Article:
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Scavenger Hunt Part 2: Where did Joan live in the 1930s and 1940s?

On my trip to Chicago to give a talk about Joan and her diary Home Front Girl at the Schaumburg Township District Library in Illinois, part of the greater Chicago area, I stayed with a dear college friend, Phil. We undertook an exciting and unexpected treasure hunt to find out where my mom, Joan, lived in the 1930s and 1940s.  You can read about the first part of this scavenger hunt here.

I know that in 1932, Mom lived at 214 S. Throop Street.  We didn’t get to visit there. But soon we did go to her home for many years in the 1930s in the Lakeview neighborhood, north of the Loop at 821 West Cornelia Avenue.

While here, she attended Louis Nettlehorst Elementary School

and then Horace Greeley. She writes about her school newspaper work while at Horace Greeley when she is 14.

Monday May 3, 1937

….At [the school paper’s] reporters’ meeting, I was commissioned to write up Horace Greeley School’s exhibit at the library oh – phooey – I think I’ll spring a poem on them. Just for punishment, you know…..Got my hair set today. In my opinion, if I had hollower cheeks, I’d be a perfect double for Garbo…..

Greta Garbo does share Joan’s Swedish heritage, but they didn’t look alike!  Joan jokes as usual…..

Joan then attends Lake View High starting in the fall of 1937.

Lake View High School

She loves to write, and in her diary talks about her writing prospects–she is a bit dubious.

Monday November 15, 1937

Lake View had an Open House Friday night and Mrs. Turner, my ex-English teacher, told Mother I’d be a great writer someday —- Hm…hm….

Here is the yearbook from the year she attended.

Lake View High School Yearbook 1937

Lake View High School Yearbook 1937

This is before she transferred to “U-High” (University Laboratory Schools) for junior and senior years of high school. You can read more about that wonderful experience here.

U-High sits right next to the University of Chicago–many miles away.  So Joan was chronically late to class for two years.  This diary entry she wrote at age 15, almost 16.

Monday October 3, 1938

Well, I’ve started at University High! I got there late as usual but I’ve resolved—never again. It was all on account of the “L”, you see.   The Jackson Park Express doesn’t stop at Belmont in the morning—only I didn’t know that. Waited patiently, the ”L” came…I brightened up…L passed by…I stormed up to guard who was already explaining to an irate young man. He told us what “L” to take to Chicago Ave. We got on very crowded train. Finally reached Chicago Ave. Me and irate young man (no longer irate) got off. We were way at the end of funny platform. We began to walk, slowly, puzzledly. Did you ever walk in perfect harmony, without talking. We did. Finally “L” came. Got on. He got off the stop before me. I was 15 minutes late…..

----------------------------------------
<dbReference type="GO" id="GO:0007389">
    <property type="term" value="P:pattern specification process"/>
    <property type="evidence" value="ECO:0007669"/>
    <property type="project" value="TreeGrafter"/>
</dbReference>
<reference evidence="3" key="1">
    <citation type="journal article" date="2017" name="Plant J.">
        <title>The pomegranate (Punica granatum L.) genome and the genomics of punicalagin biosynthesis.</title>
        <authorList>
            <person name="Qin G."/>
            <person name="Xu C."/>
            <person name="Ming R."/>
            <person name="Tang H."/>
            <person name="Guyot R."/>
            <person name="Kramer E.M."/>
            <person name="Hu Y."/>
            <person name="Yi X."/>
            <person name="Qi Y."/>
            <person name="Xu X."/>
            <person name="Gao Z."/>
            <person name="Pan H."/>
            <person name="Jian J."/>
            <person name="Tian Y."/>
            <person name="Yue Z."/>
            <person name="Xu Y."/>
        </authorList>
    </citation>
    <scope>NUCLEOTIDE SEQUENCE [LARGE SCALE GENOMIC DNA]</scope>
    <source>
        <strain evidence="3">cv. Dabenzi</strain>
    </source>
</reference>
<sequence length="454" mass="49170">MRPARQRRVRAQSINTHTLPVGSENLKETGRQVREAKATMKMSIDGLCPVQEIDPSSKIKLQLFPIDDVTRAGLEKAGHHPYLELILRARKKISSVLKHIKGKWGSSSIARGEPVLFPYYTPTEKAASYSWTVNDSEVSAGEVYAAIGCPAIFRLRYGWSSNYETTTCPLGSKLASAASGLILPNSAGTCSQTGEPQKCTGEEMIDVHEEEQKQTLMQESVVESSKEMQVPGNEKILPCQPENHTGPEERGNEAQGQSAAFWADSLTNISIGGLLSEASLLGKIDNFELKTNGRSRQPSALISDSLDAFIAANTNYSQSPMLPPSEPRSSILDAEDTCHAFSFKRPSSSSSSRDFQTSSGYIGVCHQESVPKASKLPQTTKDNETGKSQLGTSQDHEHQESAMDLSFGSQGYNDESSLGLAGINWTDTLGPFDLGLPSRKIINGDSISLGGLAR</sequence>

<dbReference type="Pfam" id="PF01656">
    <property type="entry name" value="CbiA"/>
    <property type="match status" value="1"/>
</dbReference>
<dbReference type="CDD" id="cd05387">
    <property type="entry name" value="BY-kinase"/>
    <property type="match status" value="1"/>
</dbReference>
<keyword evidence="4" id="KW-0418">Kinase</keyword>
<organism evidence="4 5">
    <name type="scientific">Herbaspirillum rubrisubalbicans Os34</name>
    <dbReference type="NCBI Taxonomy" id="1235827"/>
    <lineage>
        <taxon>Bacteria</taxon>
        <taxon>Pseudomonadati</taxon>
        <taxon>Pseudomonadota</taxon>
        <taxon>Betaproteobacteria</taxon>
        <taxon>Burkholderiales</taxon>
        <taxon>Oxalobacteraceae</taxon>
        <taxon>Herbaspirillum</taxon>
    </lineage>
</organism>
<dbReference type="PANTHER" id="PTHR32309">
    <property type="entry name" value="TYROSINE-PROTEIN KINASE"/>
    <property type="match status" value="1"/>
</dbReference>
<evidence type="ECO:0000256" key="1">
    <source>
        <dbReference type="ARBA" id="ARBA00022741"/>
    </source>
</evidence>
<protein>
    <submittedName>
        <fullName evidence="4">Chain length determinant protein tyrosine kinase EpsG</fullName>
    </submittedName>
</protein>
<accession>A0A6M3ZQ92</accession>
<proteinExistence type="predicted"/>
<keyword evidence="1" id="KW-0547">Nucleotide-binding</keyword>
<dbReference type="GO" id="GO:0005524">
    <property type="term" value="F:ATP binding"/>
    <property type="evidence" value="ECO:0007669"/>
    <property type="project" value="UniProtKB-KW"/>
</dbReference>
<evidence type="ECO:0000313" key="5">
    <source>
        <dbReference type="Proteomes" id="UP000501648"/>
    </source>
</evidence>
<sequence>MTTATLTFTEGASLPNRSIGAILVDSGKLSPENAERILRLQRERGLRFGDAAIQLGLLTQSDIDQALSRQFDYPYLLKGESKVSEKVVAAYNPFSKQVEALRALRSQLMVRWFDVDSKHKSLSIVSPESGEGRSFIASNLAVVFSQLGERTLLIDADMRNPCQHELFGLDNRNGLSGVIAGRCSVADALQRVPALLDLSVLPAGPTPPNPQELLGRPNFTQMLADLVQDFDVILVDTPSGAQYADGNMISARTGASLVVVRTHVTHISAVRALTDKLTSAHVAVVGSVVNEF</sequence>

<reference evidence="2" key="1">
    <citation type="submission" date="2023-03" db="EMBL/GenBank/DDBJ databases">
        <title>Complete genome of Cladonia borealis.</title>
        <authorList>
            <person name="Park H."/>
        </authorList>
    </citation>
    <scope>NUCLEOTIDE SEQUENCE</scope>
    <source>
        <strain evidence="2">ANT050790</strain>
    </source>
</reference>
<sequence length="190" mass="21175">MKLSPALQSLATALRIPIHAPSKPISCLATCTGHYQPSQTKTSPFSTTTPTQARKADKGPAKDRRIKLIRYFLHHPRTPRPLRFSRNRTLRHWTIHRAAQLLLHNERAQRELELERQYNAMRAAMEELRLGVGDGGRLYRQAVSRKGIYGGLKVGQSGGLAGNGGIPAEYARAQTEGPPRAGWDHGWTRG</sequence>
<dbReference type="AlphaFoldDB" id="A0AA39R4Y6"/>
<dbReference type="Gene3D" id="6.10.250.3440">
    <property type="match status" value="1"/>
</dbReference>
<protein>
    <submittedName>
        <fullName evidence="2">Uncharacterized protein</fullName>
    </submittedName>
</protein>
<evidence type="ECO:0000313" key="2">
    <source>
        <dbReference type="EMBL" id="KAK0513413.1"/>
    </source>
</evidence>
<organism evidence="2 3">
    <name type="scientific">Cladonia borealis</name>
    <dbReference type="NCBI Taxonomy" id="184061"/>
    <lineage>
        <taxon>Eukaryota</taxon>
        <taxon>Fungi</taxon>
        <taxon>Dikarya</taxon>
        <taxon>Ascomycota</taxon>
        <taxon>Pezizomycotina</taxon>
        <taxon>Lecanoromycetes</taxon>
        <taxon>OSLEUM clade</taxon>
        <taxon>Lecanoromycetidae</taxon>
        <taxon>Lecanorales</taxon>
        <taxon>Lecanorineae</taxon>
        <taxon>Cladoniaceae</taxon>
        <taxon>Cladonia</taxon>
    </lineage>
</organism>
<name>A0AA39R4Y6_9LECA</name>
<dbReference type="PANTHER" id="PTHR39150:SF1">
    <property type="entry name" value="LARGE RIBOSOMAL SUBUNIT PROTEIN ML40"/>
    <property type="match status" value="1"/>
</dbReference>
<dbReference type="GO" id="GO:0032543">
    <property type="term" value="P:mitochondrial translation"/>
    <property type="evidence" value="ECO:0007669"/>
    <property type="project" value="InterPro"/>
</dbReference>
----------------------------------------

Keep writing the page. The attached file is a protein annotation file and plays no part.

Almost every subsequent entry about school indicates she was late.

Finally, her parents moved south to Hyde Park, the neighborhood where U-High and the University of Chicago are.  That way she could easily walk to school–though she was still always late!!

She lived at 4950 Blackstone Ave. in 1940 and 1941. Though my friend Phil drove me there, the apartment she lived in had long been replaced by something from the post-war period. I know my mom lived here, because she had written her name and address on the title page.

Joan has written her address here.

Joan has written her name and address on the top of this page.

Joan wrote the following dates and events in various inks on page 763 of her history textbook, which was Ferdinand Schevill’s A History of Europe from the Reformation to the Present Day (NY: Harcourt, Brace and Company, 1940).

Ferdinand Schevill’s A History of Europe from the Reformation to the Present Day (NY: Harcourt, Brace and Company, 1940).

Ferdinand Schevill’s A History of Europe from the Reformation to the Present Day (NY: Harcourt, Brace and Company, 1940).

This page concludes chapter 44, “Distracted Europe: Outstanding Factors of the Current International Chaos.”

Joan’s pen marks indicate events happening in Europe.

May 5, 1940—Norway gives up

May 13, 1940—Holland conquered

May 28, 1940—King Leopold gives up

June 10, 1940—Italy invades France

June 14, 1940—Paris taken

June 17, 1940—France surrenders

Oct. 15, 1940—First Conscription Day

March 9, 1941—Passage of Lend-Lease Bill (HR1776)

Phil and I did manage to visit 5629 Dorchester Ave. where I know she lived in January 1942.

And of course I couldn’t visit Chicago without the obligatory pilgrimage to the corner of 55th and Woodlawn in Hyde Park. My grandparents lived here for many years in my memory.

Me (Susie) in front of 5501 South Woodlawn Ave. where my grandparents lived.

Me (Susie) in front of 5501 South Woodlawn Ave. where my grandparents lived.

And kitty-korner is a watering hole of great importance to family lore.

The Woodlawn Tap, aka "Jimmy's", is looking a bit more hipstery than it did in the 1960s, 70s and 80s when I was taken there, even as a child!

The Woodlawn Tap, aka “Jimmy’s”, is looking a bit more hipstery than it did in the 1960s, 70s and 80s when I was taken there, even as a child!

I’m so grateful to my dear friend Phil for exploring on this adventure with me and to my mom for leaving all these clues so we could undertake this treasure hunt to find her homes from when she was young!

2 responses »

  1. You are so lucky to have all this information. It’s nice to be able to see where they lived. It makes their stories come alive.

    Reply

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